It's kind of how it ended up happening. I wanted a camera because I loved the idea of a camera. I loved the idea of a camera like you might like the idea of a gun, the mechanics of it and the weight of it ... so to have a proper camera, as opposed to an Instamatic — Instamatics have got their place, by the way, as do Polaroids — but to have a serious camera with dials that you didn't know what they did. I probably never learned my way around it, but there's something really sexy about a camera - a real camera, a good camera. So I wanted that. I don't know how much was wanting that and wanting to use it, and not the subject as such. So, you know, David wasn't just in the way [Laughs] ... but mostly it was the camera, it was having a camera and using a camera, which I thought was really sexy.

It's interesting because you captured some beautiful shots during eras in which Bowie maybe wasn't as happy or fulfilled in his life or career — the period when he was filming 1976's The Man Who Fell to Earth, for example.
Yeah. When you're used to bumming it for most of your life, and you rebound, it's not a big thing, you know? It's gonna be all right in the end. OK, so the management has got hold of his money, but the record company was helping him out a bit ... but he'd had a No. 1 in America at that point ["Fame" from 1975's Young Americans]. He suddenly didn't have any money and we were in Los Angeles, and New York as well. But I think you know if you've had a No.1, you're going to be all right.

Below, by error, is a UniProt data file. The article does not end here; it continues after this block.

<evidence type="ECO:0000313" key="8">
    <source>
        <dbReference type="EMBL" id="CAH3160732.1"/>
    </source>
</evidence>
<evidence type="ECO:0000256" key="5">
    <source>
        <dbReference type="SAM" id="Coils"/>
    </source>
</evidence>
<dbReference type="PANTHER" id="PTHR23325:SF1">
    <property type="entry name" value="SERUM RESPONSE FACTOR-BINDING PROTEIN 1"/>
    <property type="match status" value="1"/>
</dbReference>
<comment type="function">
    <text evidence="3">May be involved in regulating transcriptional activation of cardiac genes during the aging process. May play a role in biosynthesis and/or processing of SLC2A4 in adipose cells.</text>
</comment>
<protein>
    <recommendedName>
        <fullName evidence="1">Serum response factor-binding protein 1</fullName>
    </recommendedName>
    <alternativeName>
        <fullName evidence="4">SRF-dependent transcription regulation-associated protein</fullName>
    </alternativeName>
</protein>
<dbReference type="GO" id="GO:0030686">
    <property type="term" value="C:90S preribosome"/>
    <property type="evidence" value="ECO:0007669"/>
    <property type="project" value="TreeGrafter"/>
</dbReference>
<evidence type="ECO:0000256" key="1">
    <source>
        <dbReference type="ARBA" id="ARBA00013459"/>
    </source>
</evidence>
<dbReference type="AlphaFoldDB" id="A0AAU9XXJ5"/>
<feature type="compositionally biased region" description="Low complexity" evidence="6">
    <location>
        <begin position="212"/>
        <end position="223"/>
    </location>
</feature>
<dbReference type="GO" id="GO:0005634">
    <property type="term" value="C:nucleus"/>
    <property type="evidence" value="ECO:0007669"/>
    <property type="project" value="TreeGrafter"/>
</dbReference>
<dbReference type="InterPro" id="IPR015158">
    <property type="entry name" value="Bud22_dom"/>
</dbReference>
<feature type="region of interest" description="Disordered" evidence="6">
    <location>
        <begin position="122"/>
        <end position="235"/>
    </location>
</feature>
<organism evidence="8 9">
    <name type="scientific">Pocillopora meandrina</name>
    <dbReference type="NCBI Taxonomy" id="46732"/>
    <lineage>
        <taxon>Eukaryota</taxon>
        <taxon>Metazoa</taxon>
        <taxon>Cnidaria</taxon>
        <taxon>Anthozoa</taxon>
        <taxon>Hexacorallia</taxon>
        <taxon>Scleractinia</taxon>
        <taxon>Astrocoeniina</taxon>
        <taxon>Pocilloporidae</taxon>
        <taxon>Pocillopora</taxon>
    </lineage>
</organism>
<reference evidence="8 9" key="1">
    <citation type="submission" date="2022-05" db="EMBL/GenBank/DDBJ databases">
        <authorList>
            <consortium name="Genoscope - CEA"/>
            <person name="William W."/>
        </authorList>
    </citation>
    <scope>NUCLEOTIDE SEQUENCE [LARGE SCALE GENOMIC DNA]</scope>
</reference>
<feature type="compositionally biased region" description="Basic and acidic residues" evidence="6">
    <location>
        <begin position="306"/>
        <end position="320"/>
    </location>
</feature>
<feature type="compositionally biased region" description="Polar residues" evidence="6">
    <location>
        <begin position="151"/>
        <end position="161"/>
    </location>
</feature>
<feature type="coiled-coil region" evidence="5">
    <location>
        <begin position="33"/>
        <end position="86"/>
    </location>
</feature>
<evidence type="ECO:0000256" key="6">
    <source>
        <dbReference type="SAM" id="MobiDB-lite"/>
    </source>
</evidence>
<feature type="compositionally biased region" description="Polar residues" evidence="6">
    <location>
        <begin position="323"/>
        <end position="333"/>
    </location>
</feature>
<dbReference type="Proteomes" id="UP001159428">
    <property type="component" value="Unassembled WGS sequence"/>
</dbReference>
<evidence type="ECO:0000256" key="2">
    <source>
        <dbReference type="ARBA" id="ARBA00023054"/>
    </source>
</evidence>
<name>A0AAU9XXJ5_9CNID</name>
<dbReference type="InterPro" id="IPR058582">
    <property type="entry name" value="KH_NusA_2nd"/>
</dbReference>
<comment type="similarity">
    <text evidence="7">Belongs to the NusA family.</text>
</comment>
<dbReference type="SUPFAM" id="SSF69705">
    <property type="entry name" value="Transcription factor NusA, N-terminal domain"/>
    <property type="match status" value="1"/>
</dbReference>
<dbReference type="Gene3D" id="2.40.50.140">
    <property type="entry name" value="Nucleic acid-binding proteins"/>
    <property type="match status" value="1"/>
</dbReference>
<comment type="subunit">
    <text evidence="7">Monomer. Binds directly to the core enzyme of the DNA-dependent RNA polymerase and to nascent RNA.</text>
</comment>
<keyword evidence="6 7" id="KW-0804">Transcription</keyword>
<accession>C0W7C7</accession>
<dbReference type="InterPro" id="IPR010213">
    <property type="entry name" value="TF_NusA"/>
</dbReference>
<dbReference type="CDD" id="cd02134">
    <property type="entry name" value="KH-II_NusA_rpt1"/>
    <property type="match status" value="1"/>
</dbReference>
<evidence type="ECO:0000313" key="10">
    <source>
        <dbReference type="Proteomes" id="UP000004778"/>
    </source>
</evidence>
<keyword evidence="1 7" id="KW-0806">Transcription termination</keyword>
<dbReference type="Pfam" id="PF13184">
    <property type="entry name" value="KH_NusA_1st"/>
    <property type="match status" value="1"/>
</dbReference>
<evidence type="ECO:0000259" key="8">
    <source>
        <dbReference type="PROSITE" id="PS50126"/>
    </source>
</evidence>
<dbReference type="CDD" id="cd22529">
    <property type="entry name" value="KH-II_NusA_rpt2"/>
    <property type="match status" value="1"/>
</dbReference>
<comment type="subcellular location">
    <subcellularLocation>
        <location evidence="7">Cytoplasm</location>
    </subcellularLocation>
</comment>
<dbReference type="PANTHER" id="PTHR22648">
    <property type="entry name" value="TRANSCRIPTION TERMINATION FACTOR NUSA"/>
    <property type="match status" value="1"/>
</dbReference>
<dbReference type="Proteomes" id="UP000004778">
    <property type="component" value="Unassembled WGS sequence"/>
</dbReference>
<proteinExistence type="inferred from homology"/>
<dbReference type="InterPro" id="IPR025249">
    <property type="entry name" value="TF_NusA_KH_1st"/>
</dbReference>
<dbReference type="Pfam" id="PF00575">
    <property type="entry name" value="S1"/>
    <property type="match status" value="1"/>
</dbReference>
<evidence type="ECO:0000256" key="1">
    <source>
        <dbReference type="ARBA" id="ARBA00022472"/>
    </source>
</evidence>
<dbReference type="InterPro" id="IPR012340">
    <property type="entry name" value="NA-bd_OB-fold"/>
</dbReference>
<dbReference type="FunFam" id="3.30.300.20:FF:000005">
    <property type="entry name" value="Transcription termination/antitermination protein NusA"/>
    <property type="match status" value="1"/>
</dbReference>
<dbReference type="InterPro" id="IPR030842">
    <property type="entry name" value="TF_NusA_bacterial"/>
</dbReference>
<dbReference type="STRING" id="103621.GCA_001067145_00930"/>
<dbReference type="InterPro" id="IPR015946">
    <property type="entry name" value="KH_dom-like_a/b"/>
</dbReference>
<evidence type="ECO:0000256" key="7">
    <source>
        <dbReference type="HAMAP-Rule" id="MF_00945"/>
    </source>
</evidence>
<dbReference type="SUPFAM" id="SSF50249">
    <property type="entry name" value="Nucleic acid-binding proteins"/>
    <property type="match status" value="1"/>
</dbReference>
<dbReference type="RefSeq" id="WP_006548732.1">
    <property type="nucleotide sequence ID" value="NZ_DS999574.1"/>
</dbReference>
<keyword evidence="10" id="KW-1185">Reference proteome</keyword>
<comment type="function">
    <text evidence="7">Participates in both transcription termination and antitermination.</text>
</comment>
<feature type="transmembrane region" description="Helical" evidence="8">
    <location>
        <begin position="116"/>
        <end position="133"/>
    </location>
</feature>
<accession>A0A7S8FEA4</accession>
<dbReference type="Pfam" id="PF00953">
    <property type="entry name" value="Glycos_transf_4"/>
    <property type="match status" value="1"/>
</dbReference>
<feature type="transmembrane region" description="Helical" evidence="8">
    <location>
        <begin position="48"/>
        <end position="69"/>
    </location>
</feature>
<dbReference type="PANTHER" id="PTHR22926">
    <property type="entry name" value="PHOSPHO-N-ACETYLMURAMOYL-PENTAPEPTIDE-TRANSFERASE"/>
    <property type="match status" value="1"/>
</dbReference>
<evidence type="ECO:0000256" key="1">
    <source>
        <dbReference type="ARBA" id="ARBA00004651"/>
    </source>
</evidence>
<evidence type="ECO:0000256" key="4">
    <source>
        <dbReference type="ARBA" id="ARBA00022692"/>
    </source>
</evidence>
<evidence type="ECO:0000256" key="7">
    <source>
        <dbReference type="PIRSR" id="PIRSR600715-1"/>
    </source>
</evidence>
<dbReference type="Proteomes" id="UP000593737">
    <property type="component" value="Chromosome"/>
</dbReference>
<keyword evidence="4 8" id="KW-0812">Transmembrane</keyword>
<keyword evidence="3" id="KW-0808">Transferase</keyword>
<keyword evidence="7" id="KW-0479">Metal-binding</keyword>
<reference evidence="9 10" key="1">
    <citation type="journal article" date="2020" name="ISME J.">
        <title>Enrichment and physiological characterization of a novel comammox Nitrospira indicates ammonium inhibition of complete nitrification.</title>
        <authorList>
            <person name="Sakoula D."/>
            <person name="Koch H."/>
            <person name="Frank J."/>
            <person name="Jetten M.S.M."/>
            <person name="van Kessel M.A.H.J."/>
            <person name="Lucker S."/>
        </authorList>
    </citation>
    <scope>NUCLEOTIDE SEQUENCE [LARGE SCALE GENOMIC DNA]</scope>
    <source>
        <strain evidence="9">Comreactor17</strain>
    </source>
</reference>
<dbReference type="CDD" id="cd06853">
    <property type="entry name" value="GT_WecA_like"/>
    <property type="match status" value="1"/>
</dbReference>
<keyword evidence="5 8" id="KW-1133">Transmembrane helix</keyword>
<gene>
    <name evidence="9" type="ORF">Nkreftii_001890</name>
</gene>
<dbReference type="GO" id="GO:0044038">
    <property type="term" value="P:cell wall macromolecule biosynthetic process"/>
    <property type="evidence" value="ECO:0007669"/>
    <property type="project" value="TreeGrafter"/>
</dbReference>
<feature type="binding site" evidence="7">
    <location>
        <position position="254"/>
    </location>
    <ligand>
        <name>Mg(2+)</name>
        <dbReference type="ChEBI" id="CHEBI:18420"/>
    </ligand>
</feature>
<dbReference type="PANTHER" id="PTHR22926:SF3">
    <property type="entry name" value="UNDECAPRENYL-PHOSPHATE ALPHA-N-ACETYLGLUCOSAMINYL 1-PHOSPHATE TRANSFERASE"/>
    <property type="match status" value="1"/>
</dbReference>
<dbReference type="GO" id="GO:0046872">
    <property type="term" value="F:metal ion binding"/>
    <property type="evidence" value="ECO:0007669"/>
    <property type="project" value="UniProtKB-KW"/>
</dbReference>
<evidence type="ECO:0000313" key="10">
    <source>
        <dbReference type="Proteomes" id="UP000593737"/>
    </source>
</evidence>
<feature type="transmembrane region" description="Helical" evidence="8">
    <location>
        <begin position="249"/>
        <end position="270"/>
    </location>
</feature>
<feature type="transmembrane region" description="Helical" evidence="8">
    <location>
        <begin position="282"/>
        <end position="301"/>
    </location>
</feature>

What’s something you wish more people knew or understood about Bowie?
He was extremely generous. He was extremely polite. That's the way we were brought up in Bromley, where we all came from.

Watch Geoff MacCormack Perform With David Bowie on 1974's 'Diamond Dogs' Tour

You describe how in December 2015, about a month before he died, Bowie emailed you a photo of you and a few friends who'd already passed on saying, "Lovely picture, took me back." You didn't know he was ill or the extent of his illness?
No. I knew he had been ill, but I didn't know he had been that ill, because although I hadn't seen him for, like, a year and a half before, I remember him having to take tablets and whatever and his [personal assistant] fussing over him. So I thought, Oh, that's perhaps not a good sign. But no, and I'm glad I didn't, really.

Looking back now, how does that casual interaction strike you?
I think it's perfect, really. Because he said what he said, I said what I said. ... And he basically said goodbye, without saying it. ... When I think about it, it's actually quite a lovely thing, beautifully dealt with.

As someone who knew him personally, what do you think Bowie’s legacy will be?
I think, like any huge artist who's had that longevity and that array of work, I think he's pretty well cemented himself a place in music history. Because there's something — even if you're not a fan of everything he did — there's something admirable about the way he got through that and reinvented himself so many times and kept you guessing that other artists just don't have. You think of a band or an artist, you kind of think of that genre, whereas it's difficult to stick that on him and go, "Which genre? When he did that? Or when he did that?" So it's that force of a body of work, rather than a style. So I think on that basis, he'll always be huge. Hugely respected.